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Software Patents in Europe

Chairman's Opening Remarks

Speaker: Paul Hartnack, Comptroller General, The Patent Office

This conference is a joint initiative of the Commission and UK Presidency and I am glad that it is attracted representatives from industry from across the whole of the Community. I would like to extend a warm welcome to our distinguished speakers, and to all the delegates. I hope we all have an enjoyable and constructive day.


The portfolio of rights covered by the term intellectual property - patents, trade marks, registered designs and copyright - have assumed increasing significance in recent years. Harmonisation of these rights in Europe and across the world has been an important element in the drive to secure open and competitive markets.

This conference has been called to consider whether a legal right - that of a patent - should be given to all inventive computer software in addition to the copyright protection which it already enjoys.

Intellectual property is a difficult and somewhat arcane area of the law and I am glad that the conference provides an opportunity for the issues, and the pros and cons of any change, to be given an airing.


Powerful arguments have been advanced in favour of a change in the law which would allow software to be patented. Most of you will be familiar with the Agreement on Trade-Related Aspects of Intellectual Property Rights - commonly known as TRIPS - which was signed in the Uruguay round of the GATT negotiations.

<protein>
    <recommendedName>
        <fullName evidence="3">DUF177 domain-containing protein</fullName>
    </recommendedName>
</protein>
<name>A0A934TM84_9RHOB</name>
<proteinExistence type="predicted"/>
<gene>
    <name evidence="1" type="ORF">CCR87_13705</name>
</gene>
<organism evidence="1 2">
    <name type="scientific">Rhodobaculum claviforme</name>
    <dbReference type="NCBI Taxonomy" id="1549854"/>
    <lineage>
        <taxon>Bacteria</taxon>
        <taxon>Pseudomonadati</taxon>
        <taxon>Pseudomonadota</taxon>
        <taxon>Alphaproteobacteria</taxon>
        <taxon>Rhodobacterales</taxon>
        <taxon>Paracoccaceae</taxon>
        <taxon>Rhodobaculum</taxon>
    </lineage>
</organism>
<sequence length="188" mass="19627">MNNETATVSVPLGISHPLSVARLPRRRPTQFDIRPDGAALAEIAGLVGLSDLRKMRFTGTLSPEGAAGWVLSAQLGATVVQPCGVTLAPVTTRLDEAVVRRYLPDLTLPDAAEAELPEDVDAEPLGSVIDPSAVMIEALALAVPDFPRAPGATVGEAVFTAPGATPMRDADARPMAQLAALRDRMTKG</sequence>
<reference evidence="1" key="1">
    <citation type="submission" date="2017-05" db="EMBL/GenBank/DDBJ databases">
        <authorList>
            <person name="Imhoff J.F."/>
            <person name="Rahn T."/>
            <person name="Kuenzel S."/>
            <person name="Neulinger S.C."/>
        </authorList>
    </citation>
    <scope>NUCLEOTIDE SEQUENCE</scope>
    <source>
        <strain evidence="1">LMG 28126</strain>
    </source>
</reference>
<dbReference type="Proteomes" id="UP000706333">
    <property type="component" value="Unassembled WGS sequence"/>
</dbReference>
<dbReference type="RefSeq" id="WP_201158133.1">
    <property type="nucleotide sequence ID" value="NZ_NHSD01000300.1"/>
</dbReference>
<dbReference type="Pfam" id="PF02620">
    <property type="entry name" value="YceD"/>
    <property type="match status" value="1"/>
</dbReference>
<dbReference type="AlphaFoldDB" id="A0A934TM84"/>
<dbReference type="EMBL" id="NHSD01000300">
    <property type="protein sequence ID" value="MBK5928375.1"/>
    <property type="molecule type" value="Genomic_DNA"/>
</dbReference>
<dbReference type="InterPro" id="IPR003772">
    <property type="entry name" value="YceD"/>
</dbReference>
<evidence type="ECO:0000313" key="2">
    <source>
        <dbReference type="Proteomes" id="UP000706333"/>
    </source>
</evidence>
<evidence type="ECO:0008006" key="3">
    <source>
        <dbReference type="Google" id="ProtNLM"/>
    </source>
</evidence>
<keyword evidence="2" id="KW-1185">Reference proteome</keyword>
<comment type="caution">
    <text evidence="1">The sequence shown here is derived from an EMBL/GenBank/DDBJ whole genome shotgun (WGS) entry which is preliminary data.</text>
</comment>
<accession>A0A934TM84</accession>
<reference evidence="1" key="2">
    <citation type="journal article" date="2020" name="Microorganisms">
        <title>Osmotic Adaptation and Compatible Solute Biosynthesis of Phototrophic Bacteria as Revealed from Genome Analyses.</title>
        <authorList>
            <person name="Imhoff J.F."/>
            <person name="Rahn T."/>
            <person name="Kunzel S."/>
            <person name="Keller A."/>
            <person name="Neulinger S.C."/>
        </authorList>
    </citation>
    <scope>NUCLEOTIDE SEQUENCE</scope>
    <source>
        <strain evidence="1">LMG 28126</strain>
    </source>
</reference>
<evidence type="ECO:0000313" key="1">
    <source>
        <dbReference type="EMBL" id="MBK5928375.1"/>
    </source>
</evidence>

Some have argued that the TRIPS agreement requires us to grant patents for software because it says "patents shall be available for any inventions.....in all field of technology, provided they are.....capable of industrial application". However, it depends on how you interpret these words.

Is a piece of pure software an invention? European law says it isn’t. Is pure software technology? Many would say no. Is it capable of "industrial" application? Again, for much software many would say no.

TRIPS is an argument for wider protection for software. But the decision to do so should be based on sound economic reasons. Would it be in the interests of European industry, and European consumers, to take this step?


I hope we can approach today’s conference on this basis.

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Last updated 06 December 2000 top